Utah has higher Alzheimer's rates than almost anywhere else in the country

The Alzheimer's Association released new data, Wednesday, and it highlights a concerning trend in Utah.  
Experts say Alzheimer's rates could more than triple by year 2050.  
Right now, 30,000 people in the Beehive State have the disease.  Sixty-eight year-old Diane Hinckley is one of those people.  She sits on her couch -- at a safe distance from her husband Harold -- day after day.  
"She sits here, and we watch TV.  I mean, she doesn't watch it, it just distracts her I think... and I putter, and then at 8:30 she goes to bed," Harold said during an interview in their Cottonwood Heights home.
The parents of six had a lovely life together for 40 years before Diane's Alzheimer's Disease diagnosis in 2008. Now, the once vibrant, sharp lady is in a childlike state that requires 24-hour care. 
"She threatens my life and swears and yells.  She's become very mean..." Harold said.  "She has no idea who I am, she has no idea who her children are.  I'm just a mean guy around the house that makes her do stuff.  That's the way she looks at me," he explained. 
Unfortunately, new data shows more and more Utahns are finding themselves in circumstances similar to the Hinckleys' situation.  The Alzheimer's Association just released the latest facts and figures.  The data shows in Utah 30,000 people now have the disease, and rates are only climbing. 
"The statistics show that over the next decade, here in the State of Utah, we're going to see about a 40 percent increase in the numbers of people with this disease, and those are based upon the number of baby boomers that are turning age 65," said Ronnie Daniel, Executive Director of the Alzheimer's Association Utah Chapter.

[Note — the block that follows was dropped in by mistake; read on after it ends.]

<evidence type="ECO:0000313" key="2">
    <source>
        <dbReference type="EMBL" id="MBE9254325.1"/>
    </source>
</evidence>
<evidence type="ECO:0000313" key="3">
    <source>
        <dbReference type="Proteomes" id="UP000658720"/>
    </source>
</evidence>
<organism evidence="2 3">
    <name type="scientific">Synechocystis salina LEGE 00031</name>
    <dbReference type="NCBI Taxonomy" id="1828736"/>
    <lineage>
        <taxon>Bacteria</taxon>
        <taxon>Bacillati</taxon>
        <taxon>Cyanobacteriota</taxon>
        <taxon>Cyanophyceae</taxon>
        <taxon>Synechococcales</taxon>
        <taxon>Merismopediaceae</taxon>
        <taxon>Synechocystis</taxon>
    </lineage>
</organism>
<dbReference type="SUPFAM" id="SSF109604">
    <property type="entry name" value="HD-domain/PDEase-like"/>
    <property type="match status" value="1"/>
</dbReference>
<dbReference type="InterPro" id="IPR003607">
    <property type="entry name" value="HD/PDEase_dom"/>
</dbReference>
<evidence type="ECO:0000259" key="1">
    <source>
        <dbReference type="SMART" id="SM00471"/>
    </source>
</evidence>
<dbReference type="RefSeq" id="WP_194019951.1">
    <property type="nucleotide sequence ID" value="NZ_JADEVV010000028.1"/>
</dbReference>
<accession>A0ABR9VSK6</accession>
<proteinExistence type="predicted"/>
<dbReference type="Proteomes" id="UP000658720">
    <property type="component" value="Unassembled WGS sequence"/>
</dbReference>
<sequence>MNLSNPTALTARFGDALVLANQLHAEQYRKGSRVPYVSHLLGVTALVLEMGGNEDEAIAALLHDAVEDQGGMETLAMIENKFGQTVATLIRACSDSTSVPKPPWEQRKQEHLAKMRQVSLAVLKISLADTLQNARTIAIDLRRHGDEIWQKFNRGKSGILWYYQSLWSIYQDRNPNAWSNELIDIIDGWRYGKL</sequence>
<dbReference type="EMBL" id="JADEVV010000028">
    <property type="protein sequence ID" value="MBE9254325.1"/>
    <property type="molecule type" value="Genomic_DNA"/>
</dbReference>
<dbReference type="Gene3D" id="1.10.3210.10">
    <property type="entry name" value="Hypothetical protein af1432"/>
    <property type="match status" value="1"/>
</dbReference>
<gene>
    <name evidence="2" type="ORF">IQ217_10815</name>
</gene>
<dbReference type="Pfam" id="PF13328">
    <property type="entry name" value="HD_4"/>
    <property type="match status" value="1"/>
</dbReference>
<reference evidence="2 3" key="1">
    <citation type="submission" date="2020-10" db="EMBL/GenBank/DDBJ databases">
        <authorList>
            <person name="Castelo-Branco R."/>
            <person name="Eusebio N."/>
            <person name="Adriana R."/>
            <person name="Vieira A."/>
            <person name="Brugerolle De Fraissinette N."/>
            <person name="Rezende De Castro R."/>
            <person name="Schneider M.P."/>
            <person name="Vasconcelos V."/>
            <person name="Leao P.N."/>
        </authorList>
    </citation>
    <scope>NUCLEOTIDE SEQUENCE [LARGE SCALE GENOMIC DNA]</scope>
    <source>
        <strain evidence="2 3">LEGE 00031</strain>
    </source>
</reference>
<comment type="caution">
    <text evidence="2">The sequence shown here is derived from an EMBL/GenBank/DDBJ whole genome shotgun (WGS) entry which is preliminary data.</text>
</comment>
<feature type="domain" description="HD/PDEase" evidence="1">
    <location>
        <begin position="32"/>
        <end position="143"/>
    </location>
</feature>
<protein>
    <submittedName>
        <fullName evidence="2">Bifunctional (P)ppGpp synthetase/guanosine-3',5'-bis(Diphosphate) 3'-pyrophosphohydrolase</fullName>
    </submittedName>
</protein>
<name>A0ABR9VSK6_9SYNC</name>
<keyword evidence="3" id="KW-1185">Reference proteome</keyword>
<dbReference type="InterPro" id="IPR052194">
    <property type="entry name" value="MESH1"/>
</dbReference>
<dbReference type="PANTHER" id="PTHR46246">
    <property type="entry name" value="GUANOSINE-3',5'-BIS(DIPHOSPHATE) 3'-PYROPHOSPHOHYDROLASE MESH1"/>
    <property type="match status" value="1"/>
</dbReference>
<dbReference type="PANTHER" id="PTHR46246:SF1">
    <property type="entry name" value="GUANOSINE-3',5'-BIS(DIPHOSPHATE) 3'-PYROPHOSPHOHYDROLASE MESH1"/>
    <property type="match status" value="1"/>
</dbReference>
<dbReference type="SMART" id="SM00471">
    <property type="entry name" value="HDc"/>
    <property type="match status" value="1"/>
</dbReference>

Daniel says old age is the number one risk factor for Alzheimer's.  Because people tend to live longer in Utah, rates are significantly higher than other places.  
While there is no cure for the disease, researchers have found clues to prevention.
"We know that there's a significant connection between heart health and brain health, so if you are susceptible to heart disease, cardiovascular disease, the risk is twice as high for getting Alzheimer's Disease or another type of dementia," Daniel explained. 
Harold says Diane is pretty healthy aside from her diminished mind. 
"I guess that's the thing I miss most is not having an adult to talk to, you know?" he said.
The disease eventually shuts down people's organs, and the devoted husband says he knows that but wants to care for his sweetheart of 48 years until he no longer can. 
"I would have it no other way.  That's what love entails.  That's what a commitment entails," he said.
Nationally, more than five million people now have the disease.  Statistics show one in three seniors dies with Alzheimer's or another form of dementia. 

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